How Kenya Increased GDP 25% Overnight, and Who’s Next?

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Last month, Kenya revised its GDP upwards by over 25%, from $55.2 billion to $44.1 billion. This increase was not due to a recent push to develop the economy, but due to a statistical quirk related to poor record keeping. Nor was this increase in GDP a new technique; Nigeria revised its GDP upwards by over 89% in April of this year! Here is the list of notable GDP revisions in Africa recently:

AfricaGDPrevisionsGiven the single-digit GDP growth rates in most of the world, even a 25% increase is staggering. So what’s behind them?

Using A New Base Year To Update GDP

A country’s gross domestic product is calculated by first surveying and reporting on the businesses and industries in a country. By comparing the growth in these sectors, a country can calculate its GDP but it uses a base year to compare all future numbers against.

The GDP revisions are a result of GDP “rebasing”, where the base years used to calculate GDP numbers are updated using more recent data. While the IMF suggests a rebasement every 5 years, many countries in Africa do not have the resources to conduct the data collection necessary to accomplish this. This leads to incredibly outdated economic data that omits entire industries completely.

For more information, read this article by Morten Jerven, a professor who is an expert on these matters having written a book, Poor Numbers, on how unreliable African development statistics can be.

In Kenya’s case, they updated their base year from 2001 to 2009. For Nigeria, they rebased from 1990 to 2010, a huge 20 year jump; considering the advance of technology alone in that time-frame, and you get an idea of how GDP increased by 89%.

Who Will Revise GDP Next?

By looking at the current base years used by countries in Sub-Saharan Africa, we should be able to identify likely candidates for future large GDP revisions. Unfortunately, like the data itself, it is extremely hard to find and very inconsistent. According to this paper, two main sources are the World Bank and the IMF, but their data is often contradictory. Another source is Morten Jerven, who visited many of the statistics offices himself to find data, which also conflicted with the World Bank and IMF data.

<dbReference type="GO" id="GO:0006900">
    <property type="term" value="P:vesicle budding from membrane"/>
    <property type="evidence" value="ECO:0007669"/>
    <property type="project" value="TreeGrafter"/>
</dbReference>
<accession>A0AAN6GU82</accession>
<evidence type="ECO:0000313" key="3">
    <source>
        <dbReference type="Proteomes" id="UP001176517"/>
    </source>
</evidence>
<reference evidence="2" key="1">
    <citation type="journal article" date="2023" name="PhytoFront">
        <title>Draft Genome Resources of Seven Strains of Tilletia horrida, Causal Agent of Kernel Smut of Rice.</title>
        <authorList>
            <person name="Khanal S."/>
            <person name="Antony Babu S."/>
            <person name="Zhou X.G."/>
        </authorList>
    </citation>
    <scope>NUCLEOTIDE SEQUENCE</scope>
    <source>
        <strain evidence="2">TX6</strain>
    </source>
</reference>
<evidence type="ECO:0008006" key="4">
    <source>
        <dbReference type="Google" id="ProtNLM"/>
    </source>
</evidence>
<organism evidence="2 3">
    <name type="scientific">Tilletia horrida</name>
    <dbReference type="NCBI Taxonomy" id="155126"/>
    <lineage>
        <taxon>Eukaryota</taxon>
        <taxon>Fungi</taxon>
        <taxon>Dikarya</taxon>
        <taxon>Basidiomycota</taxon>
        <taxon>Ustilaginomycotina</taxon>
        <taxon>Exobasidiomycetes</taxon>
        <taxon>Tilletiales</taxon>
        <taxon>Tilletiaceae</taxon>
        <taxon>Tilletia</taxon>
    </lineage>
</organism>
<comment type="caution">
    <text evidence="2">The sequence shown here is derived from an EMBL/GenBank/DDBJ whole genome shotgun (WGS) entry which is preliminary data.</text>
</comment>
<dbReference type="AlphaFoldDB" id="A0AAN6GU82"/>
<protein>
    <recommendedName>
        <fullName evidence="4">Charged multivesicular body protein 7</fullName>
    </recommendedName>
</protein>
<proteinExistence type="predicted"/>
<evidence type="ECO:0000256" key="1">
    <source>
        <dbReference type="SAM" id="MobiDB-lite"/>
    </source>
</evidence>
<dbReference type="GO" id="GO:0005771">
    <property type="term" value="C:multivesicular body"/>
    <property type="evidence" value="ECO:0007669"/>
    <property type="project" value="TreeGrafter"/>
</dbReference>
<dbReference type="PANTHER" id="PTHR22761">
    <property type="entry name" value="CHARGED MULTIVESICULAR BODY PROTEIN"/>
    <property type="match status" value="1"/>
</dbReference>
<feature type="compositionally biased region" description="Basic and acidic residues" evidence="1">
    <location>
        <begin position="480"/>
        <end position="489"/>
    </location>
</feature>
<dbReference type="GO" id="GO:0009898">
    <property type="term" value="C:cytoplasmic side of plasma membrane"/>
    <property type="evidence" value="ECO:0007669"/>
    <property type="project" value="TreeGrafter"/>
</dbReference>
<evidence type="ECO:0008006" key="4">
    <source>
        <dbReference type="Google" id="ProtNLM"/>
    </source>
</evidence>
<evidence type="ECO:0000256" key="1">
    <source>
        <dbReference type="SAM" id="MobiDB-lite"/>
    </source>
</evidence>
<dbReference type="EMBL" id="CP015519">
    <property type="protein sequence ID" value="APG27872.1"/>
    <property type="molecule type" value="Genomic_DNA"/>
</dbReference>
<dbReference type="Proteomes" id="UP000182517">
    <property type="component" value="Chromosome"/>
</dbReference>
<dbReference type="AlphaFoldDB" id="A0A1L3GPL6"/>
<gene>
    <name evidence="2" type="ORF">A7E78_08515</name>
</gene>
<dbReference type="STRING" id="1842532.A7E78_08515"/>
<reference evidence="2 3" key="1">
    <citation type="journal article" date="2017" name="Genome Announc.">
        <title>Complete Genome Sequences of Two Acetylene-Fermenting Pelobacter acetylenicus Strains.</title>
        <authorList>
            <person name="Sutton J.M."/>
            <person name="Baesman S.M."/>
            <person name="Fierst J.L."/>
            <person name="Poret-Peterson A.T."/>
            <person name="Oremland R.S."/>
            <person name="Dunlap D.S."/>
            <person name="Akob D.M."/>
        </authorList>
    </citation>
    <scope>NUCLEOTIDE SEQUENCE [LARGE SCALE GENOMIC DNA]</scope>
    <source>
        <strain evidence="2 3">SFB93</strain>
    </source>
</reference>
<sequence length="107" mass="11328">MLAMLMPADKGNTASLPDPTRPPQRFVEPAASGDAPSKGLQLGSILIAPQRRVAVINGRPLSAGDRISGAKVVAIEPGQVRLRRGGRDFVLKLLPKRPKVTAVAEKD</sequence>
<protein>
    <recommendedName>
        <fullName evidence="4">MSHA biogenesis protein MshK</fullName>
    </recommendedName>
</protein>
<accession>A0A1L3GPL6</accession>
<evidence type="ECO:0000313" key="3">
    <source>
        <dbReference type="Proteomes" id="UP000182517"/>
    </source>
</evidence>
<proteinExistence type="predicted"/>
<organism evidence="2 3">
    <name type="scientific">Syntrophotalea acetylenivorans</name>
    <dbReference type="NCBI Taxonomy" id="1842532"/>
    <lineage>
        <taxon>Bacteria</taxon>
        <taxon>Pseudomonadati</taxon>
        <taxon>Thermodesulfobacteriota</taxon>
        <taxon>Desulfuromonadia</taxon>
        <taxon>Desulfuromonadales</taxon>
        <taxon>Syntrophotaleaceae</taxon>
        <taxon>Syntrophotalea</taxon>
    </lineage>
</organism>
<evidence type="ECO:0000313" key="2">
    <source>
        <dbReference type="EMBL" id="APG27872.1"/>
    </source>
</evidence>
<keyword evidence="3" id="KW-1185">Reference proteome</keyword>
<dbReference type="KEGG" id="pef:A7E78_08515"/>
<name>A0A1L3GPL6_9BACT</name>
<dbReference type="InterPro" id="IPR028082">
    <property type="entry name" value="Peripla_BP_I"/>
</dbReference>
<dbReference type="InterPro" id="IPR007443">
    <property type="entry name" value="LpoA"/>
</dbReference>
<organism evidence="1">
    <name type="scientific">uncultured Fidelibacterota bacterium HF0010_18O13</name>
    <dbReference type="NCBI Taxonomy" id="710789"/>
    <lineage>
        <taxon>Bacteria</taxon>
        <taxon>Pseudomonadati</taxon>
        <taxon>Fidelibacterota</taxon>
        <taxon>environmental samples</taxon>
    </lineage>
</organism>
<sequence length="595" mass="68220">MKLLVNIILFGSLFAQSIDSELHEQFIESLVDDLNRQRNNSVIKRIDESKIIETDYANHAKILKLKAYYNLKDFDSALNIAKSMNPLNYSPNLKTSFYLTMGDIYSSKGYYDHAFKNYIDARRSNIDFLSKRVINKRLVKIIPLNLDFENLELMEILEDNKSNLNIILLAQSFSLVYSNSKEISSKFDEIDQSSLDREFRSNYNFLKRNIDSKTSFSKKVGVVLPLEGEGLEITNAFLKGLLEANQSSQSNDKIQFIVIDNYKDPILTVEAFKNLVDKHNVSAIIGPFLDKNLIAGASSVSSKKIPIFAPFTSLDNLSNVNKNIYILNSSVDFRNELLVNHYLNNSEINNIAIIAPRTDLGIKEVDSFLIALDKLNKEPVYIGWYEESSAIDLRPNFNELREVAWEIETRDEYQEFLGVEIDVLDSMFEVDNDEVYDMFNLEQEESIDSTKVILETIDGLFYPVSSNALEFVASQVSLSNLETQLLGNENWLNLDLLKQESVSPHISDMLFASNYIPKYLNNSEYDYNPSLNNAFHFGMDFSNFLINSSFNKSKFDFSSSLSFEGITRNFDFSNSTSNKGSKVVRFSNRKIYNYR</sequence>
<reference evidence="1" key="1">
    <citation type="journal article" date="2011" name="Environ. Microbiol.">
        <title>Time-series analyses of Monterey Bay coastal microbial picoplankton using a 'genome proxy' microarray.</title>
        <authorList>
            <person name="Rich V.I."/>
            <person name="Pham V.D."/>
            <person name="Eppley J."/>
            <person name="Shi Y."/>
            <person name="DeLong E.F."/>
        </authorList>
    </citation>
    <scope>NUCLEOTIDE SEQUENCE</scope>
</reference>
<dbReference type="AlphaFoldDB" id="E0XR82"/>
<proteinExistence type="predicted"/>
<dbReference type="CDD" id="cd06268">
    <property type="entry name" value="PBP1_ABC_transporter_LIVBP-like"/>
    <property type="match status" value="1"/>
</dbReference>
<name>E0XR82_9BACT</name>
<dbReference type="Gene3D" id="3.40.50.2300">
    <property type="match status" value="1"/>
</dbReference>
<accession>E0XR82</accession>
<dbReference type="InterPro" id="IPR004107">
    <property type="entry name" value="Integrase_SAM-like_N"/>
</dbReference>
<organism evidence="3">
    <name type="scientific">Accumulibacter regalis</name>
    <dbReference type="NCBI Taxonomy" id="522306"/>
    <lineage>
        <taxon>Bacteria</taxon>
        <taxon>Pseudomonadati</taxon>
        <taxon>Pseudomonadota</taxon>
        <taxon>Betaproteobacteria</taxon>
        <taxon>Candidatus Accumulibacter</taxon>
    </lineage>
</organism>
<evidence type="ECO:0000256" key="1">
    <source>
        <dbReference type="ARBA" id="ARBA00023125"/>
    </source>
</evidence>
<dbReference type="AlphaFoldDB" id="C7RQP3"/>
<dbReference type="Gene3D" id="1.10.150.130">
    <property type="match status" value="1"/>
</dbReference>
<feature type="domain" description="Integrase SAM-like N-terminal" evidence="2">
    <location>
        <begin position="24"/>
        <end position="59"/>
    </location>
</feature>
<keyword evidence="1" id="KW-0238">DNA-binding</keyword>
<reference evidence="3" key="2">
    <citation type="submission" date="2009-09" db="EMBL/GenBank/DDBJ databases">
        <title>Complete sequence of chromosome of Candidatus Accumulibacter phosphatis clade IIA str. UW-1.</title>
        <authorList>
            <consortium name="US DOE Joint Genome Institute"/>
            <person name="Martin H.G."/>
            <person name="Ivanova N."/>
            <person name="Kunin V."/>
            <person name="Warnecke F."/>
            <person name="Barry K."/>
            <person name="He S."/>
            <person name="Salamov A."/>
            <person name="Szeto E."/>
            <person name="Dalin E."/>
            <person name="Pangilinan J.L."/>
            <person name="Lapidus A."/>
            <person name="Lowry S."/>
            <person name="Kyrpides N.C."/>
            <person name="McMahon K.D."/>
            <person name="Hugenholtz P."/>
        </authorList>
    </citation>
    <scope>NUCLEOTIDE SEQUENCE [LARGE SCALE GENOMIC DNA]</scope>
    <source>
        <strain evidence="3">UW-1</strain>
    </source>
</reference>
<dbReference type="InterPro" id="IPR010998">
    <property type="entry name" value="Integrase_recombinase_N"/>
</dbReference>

According to this data, the following countries in Sub-Saharan Africa are using a base year from 2000 or before and therefore highly likely to revise GDP numbers in the future:

  • Burkina Faso (1999)
  • Cameroon (2000 or 2002)
  • Cape Verde (1980)
  • Chad (1995)
  • Comoros (1990 or 2000)
  • Demcratic Republic of Congo (2000)
  • Republic of Congo (1990)
  • Cote D’Ivoire (1996 or 2000)
  • Djibouti (1990)
  • Eritrea (2000)
  • Ethiopia (2000)
  • Madagascar (1984 or 2000)
  • Mali (1997)
  • Morocco (1998 or 1999)
  • Senegal (1999 or 2000)
  • Tunisia (1990)
  • Zambia (1994)

That means almost half of Sub-Saharan Africa is using base years from before this century!

Conclusion

The reliability of economic data in Africa is decidedly lacking. The two papers/articles we’ve linked to above also provide other information regarding the issues that many African governments face when compiling their own data. This is an issue common in many frontier market countries, and also to emerging markets; China’s own premier has been cited as skeptical about their own data, focusing instead on three main “harder to fake” data points. Either way, this means that next time you read about an economy growing in high double digits overnight, you know to chalk it up to statistics rather than true growth.

photo credit: ollipitkanen via photopin cc

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